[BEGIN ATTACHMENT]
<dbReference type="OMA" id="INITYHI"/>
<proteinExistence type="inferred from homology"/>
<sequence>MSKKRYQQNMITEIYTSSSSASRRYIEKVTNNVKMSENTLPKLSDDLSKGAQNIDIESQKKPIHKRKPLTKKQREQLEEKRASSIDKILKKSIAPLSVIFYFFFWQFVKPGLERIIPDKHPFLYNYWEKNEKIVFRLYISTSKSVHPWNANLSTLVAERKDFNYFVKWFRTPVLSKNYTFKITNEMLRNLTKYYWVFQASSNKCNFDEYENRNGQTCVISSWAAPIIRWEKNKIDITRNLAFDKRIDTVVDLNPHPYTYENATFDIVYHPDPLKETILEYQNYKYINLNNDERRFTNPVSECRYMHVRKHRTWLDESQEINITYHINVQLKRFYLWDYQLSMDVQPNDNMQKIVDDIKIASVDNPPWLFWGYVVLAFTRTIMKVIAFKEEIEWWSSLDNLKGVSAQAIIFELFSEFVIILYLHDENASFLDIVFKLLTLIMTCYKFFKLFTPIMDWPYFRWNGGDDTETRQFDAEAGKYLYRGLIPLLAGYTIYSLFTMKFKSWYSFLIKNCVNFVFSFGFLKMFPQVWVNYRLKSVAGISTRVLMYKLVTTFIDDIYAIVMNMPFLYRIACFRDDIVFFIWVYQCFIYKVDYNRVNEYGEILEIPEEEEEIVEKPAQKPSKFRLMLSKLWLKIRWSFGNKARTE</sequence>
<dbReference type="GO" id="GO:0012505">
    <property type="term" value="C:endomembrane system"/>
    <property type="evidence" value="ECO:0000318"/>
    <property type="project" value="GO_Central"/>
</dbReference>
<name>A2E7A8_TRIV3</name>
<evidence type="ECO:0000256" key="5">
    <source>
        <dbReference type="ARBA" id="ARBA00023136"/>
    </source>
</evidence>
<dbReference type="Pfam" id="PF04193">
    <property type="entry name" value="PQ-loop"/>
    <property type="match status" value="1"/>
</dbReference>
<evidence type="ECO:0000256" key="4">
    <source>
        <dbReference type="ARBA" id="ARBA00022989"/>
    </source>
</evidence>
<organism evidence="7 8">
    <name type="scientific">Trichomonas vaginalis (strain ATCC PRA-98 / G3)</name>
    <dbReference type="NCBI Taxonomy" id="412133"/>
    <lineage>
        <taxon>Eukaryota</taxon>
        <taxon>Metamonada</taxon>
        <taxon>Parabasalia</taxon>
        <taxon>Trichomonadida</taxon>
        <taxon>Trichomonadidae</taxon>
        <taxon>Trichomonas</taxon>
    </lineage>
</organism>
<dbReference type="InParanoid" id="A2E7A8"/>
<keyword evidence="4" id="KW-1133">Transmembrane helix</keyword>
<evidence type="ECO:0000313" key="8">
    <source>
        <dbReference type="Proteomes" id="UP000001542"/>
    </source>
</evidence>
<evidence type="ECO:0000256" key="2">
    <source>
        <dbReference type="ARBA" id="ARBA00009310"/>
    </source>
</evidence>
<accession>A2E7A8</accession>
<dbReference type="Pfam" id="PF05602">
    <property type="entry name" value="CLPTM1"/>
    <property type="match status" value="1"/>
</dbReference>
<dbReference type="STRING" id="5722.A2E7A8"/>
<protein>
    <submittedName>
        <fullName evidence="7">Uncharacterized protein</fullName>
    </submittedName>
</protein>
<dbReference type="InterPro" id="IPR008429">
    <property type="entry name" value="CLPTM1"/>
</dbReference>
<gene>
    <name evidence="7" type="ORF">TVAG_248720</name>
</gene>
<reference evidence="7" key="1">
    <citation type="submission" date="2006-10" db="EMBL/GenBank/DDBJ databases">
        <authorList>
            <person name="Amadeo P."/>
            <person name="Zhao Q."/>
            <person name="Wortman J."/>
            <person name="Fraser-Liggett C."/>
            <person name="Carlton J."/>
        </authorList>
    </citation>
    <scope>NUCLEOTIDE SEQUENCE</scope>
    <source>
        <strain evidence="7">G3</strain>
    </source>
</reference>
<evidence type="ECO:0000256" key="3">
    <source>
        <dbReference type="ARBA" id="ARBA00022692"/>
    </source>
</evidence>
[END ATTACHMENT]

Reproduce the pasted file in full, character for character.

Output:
<dbReference type="OMA" id="INITYHI"/>
<proteinExistence type="inferred from homology"/>
<sequence>MSKKRYQQNMITEIYTSSSSASRRYIEKVTNNVKMSENTLPKLSDDLSKGAQNIDIESQKKPIHKRKPLTKKQREQLEEKRASSIDKILKKSIAPLSVIFYFFFWQFVKPGLERIIPDKHPFLYNYWEKNEKIVFRLYISTSKSVHPWNANLSTLVAERKDFNYFVKWFRTPVLSKNYTFKITNEMLRNLTKYYWVFQASSNKCNFDEYENRNGQTCVISSWAAPIIRWEKNKIDITRNLAFDKRIDTVVDLNPHPYTYENATFDIVYHPDPLKETILEYQNYKYINLNNDERRFTNPVSECRYMHVRKHRTWLDESQEINITYHINVQLKRFYLWDYQLSMDVQPNDNMQKIVDDIKIASVDNPPWLFWGYVVLAFTRTIMKVIAFKEEIEWWSSLDNLKGVSAQAIIFELFSEFVIILYLHDENASFLDIVFKLLTLIMTCYKFFKLFTPIMDWPYFRWNGGDDTETRQFDAEAGKYLYRGLIPLLAGYTIYSLFTMKFKSWYSFLIKNCVNFVFSFGFLKMFPQVWVNYRLKSVAGISTRVLMYKLVTTFIDDIYAIVMNMPFLYRIACFRDDIVFFIWVYQCFIYKVDYNRVNEYGEILEIPEEEEEIVEKPAQKPSKFRLMLSKLWLKIRWSFGNKARTE</sequence>
<dbReference type="GO" id="GO:0012505">
    <property type="term" value="C:endomembrane system"/>
    <property type="evidence" value="ECO:0000318"/>
    <property type="project" value="GO_Central"/>
</dbReference>
<name>A2E7A8_TRIV3</name>
<evidence type="ECO:0000256" key="5">
    <source>
        <dbReference type="ARBA" id="ARBA00023136"/>
    </source>
</evidence>
<dbReference type="Pfam" id="PF04193">
    <property type="entry name" value="PQ-loop"/>
    <property type="match status" value="1"/>
</dbReference>
<evidence type="ECO:0000256" key="4">
    <source>
        <dbReference type="ARBA" id="ARBA00022989"/>
    </source>
</evidence>
<organism evidence="7 8">
    <name type="scientific">Trichomonas vaginalis (strain ATCC PRA-98 / G3)</name>
    <dbReference type="NCBI Taxonomy" id="412133"/>
    <lineage>
        <taxon>Eukaryota</taxon>
        <taxon>Metamonada</taxon>
        <taxon>Parabasalia</taxon>
        <taxon>Trichomonadida</taxon>
        <taxon>Trichomonadidae</taxon>
        <taxon>Trichomonas</taxon>
    </lineage>
</organism>
<dbReference type="InParanoid" id="A2E7A8"/>
<keyword evidence="4" id="KW-1133">Transmembrane helix</keyword>
<evidence type="ECO:0000313" key="8">
    <source>
        <dbReference type="Proteomes" id="UP000001542"/>
    </source>
</evidence>
<evidence type="ECO:0000256" key="2">
    <source>
        <dbReference type="ARBA" id="ARBA00009310"/>
    </source>
</evidence>
<accession>A2E7A8</accession>
<dbReference type="Pfam" id="PF05602">
    <property type="entry name" value="CLPTM1"/>
    <property type="match status" value="1"/>
</dbReference>
<dbReference type="STRING" id="5722.A2E7A8"/>
<protein>
    <submittedName>
        <fullName evidence="7">Uncharacterized protein</fullName>
    </submittedName>
</protein>
<dbReference type="InterPro" id="IPR008429">
    <property type="entry name" value="CLPTM1"/>
</dbReference>
<gene>
    <name evidence="7" type="ORF">TVAG_248720</name>
</gene>
<reference evidence="7" key="1">
    <citation type="submission" date="2006-10" db="EMBL/GenBank/DDBJ databases">
        <authorList>
            <person name="Amadeo P."/>
            <person name="Zhao Q."/>
            <person name="Wortman J."/>
            <person name="Fraser-Liggett C."/>
            <person name="Carlton J."/>
        </authorList>
    </citation>
    <scope>NUCLEOTIDE SEQUENCE</scope>
    <source>
        <strain evidence="7">G3</strain>
    </source>
</reference>
<evidence type="ECO:0000256" key="3">
    <source>
        <dbReference type="ARBA" id="ARBA00022692"/>
    </source>
</evidence>